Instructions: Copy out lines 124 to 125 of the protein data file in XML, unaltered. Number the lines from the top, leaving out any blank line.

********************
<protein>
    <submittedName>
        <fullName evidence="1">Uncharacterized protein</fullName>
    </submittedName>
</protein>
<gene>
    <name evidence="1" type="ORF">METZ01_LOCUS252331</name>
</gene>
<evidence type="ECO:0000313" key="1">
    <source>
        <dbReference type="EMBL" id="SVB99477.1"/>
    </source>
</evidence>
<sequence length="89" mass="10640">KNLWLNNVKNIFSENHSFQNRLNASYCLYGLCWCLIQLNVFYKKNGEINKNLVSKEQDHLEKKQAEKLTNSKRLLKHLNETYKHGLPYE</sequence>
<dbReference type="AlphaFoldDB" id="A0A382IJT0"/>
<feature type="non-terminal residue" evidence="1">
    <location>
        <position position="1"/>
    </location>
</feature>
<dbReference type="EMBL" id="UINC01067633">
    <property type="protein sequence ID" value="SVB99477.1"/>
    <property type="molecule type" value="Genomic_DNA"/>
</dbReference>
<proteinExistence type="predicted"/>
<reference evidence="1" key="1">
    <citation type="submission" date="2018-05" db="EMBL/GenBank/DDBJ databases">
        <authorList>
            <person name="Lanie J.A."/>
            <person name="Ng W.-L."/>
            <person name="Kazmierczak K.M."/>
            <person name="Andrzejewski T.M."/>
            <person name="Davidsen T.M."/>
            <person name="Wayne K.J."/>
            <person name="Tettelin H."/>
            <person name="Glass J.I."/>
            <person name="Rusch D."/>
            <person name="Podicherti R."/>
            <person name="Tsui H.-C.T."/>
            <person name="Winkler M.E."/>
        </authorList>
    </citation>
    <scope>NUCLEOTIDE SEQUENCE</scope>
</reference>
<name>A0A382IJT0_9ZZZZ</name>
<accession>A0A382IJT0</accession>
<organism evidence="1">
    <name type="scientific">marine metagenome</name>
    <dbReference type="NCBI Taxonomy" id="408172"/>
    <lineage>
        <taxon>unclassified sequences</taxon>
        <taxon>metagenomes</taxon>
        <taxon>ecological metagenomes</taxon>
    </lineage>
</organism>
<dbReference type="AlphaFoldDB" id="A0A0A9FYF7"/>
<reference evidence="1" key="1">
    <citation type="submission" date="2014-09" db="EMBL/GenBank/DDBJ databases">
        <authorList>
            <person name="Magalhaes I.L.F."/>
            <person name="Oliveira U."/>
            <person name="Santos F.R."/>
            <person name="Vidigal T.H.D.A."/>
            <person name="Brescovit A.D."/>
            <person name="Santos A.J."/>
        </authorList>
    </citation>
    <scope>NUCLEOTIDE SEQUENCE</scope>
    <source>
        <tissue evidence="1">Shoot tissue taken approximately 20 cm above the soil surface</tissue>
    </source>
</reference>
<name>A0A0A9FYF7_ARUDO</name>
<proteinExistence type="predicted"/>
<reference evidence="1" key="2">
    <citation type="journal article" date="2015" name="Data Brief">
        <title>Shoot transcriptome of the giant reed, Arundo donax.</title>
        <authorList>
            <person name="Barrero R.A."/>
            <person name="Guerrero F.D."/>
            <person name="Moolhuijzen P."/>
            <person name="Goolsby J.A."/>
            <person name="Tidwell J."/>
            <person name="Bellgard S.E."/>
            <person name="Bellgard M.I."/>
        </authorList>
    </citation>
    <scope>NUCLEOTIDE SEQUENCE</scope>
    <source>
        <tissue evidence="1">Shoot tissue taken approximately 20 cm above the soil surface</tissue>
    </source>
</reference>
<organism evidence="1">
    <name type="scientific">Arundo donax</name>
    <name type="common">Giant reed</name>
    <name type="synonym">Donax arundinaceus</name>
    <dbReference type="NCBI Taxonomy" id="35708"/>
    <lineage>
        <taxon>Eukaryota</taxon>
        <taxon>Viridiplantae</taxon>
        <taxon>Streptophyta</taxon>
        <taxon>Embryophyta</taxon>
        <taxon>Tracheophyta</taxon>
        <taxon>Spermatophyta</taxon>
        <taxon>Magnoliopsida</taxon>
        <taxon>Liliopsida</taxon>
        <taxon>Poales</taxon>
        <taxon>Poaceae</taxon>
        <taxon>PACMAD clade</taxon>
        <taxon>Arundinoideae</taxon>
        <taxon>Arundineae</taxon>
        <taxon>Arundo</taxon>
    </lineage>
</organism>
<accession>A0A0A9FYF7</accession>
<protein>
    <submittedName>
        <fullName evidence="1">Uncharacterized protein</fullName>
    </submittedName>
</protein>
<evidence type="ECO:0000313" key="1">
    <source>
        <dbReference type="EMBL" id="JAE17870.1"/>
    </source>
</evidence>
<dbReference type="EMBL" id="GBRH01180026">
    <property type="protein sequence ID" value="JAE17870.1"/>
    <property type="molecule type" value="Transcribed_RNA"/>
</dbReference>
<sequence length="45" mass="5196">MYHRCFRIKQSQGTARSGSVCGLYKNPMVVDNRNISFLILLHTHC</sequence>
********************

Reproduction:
    </source>
</evidence>